‘Can you take shells from the beach?’
‘Is it bad to take shells from the sea?’
They are questions I often hear. The answer may surprise you, but, leaving seashells where they are is actually one of the easiest ways to protect marine life and make a small contribution to saving our oceans.
Let’s talk about seashell souvenirs. Those large conch shells, a picture frame decorated with shells, or one of those pretty seashell necklaces… We have all seen them, right? And most of us have probably bought or received a seashell souvenir at least once.
But did you know that these shells are often harvested with living animals still inside of them?!
And this is just one of many reasons why seashells belong on the beach, and not in our homes.
But, before I tell you more about why you shouldn’t take or buy seashells, I have to start with a confession: until recently I didn’t know most of this either and yes, I have taken shells from the beach as well…
A few years ago I went to Eilat, a small coastal town in Israel, to volunteer at a coral reef conservation project. It was here that I learned you shouldn’t take shells from the beach. And I saw the striking difference between a protected beach where no shells, starfish, dead coral, etc. are taken versus one where people can do whatever they want…
The difference is shocking! Not only are there more beautiful shells on that protected beach, the coral reef is healthier and there are so many more colorful fish to admire!
So, ever since then I’ve been trying to explain why we shouldn’t take shells from the beach or the ocean. Which is exactly what I want to share with you in this article.
Why You Shouldn’t Buy Seashells or Take Them from the Beach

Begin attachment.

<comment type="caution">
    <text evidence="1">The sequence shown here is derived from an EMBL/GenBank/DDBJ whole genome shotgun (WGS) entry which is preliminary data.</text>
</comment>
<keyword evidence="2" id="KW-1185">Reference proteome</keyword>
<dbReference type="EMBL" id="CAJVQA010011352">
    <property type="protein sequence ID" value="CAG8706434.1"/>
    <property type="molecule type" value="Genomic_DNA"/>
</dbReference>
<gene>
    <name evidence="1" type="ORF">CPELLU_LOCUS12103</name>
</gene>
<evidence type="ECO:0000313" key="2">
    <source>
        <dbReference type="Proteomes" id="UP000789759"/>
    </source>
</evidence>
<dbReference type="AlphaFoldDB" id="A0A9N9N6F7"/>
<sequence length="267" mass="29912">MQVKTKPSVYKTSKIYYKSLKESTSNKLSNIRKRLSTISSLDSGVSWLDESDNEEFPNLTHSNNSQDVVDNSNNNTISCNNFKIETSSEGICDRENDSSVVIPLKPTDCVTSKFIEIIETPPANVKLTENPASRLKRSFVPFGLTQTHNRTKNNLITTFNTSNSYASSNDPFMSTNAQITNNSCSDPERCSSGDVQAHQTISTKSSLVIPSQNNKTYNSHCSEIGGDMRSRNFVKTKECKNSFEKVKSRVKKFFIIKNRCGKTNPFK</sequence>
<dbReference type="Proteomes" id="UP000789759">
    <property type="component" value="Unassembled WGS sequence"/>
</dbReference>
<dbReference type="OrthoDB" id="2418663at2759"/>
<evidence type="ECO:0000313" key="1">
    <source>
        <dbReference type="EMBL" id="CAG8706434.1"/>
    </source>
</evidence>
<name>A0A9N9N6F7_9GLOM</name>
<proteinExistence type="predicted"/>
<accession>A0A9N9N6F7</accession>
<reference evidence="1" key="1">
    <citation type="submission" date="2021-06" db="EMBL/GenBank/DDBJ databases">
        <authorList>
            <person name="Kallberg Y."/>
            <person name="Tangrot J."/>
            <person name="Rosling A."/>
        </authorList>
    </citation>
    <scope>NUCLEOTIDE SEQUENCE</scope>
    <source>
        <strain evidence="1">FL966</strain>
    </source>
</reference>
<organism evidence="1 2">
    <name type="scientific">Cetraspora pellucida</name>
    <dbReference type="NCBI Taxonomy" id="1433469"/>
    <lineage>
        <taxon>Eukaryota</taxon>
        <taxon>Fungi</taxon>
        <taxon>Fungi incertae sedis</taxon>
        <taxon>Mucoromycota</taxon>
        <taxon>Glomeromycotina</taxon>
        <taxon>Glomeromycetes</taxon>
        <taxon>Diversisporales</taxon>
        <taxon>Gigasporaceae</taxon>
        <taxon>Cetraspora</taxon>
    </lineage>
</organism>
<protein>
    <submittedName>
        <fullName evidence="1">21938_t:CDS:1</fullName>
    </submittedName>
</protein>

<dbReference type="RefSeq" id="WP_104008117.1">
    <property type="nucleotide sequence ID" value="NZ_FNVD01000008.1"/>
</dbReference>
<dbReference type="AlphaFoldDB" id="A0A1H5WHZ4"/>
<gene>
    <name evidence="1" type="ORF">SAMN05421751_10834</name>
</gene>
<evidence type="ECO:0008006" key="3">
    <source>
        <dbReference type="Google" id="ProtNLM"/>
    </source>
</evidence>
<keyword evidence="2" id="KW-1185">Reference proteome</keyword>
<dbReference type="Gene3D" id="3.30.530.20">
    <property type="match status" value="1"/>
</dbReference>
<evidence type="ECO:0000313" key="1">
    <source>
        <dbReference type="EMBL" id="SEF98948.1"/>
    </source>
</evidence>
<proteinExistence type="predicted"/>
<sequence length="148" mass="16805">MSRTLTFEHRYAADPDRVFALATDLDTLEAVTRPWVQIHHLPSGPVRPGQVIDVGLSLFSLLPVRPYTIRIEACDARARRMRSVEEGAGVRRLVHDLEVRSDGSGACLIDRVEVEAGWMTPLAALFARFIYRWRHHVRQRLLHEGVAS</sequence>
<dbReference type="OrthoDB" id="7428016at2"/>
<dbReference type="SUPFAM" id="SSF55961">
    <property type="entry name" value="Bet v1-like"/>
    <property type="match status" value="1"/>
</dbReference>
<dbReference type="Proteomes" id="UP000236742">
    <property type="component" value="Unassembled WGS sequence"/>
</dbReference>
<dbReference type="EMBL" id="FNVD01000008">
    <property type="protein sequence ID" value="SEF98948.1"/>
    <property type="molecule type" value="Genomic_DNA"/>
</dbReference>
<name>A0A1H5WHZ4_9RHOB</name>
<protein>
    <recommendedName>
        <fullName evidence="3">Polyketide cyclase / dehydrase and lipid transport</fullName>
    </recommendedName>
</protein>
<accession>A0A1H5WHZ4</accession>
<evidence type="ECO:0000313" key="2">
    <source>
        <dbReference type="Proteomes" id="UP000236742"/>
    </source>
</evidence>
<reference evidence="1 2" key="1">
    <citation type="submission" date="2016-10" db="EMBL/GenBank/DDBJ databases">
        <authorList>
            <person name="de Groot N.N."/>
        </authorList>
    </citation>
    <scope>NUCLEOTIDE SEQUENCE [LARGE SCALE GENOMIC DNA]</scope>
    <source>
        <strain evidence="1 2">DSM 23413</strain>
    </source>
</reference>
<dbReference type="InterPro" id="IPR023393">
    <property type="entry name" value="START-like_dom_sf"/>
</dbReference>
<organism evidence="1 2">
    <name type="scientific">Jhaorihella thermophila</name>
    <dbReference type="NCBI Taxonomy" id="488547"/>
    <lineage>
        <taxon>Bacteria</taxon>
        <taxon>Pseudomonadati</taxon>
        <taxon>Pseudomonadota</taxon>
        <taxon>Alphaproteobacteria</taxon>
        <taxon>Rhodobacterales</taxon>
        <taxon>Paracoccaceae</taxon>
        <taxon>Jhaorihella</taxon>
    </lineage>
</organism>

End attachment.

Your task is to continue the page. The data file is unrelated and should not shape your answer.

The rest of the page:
You might be wondering: what’s wrong with taking just one shell? What difference does it really make? Well, it can make a world of difference.
Depending on the shell you take, you could be robbing an animal of a home, building material, food or even disturbing an entire ocean ecosystem.
Here are a few reasons why you should leave seashells where they are:
1. It Robs a Sea Creature of a Home / Shelter
Let’s say you find a pretty shell on the beach. A spiral shell for example. And you decide to take it home with you.
Sure, they are beautiful, but did you know that hermit crabs depend on empty spiral shells for their survival? These sea creatures need to move homes when they get too big for their current shell. If they can’t find a larger one, they’ll die from exposure or get gobbled up by a predator.
Or they can use our trash as a new home as you can see in this short, sad BBC video:
Small fish and octopus also use shells for shelter and protection. Check out this amazing video of an octopus that was discovered using a plastic cup instead of a shell for protection. Imagine what would happen if we continue to rob ocean animals of the tools they need for their survival.
And it’s not just to protect marine life. A large number of birds use parts of seashells to build nests.
2. Animals Die to Harvest Pretty Shells!
Buying shells from shops – just don’t do it! Yes, these shells are in great condition, but that is because they were collected alive.
A 2015 study documented the effects of this harmful harvest. Vincent Nijman, an anthropology professor at Oxford Brookes University in the UK, followed the illegal trade of Indonesia’s protected shells.
He found that poaching of these protected shells is rampant. “We are talking about a large-scale, commercial trade where the shells are collected by active fishing (scuba diving, cages, etc.) and where entire sections of the ocean floor are emptied,” he said.
His more recent 2019 study shows that protected shells are still widely sold, that illegal traders are rarely successfully prosecuted and that shells often make their way abroad, to be sold anywhere from the USA to China.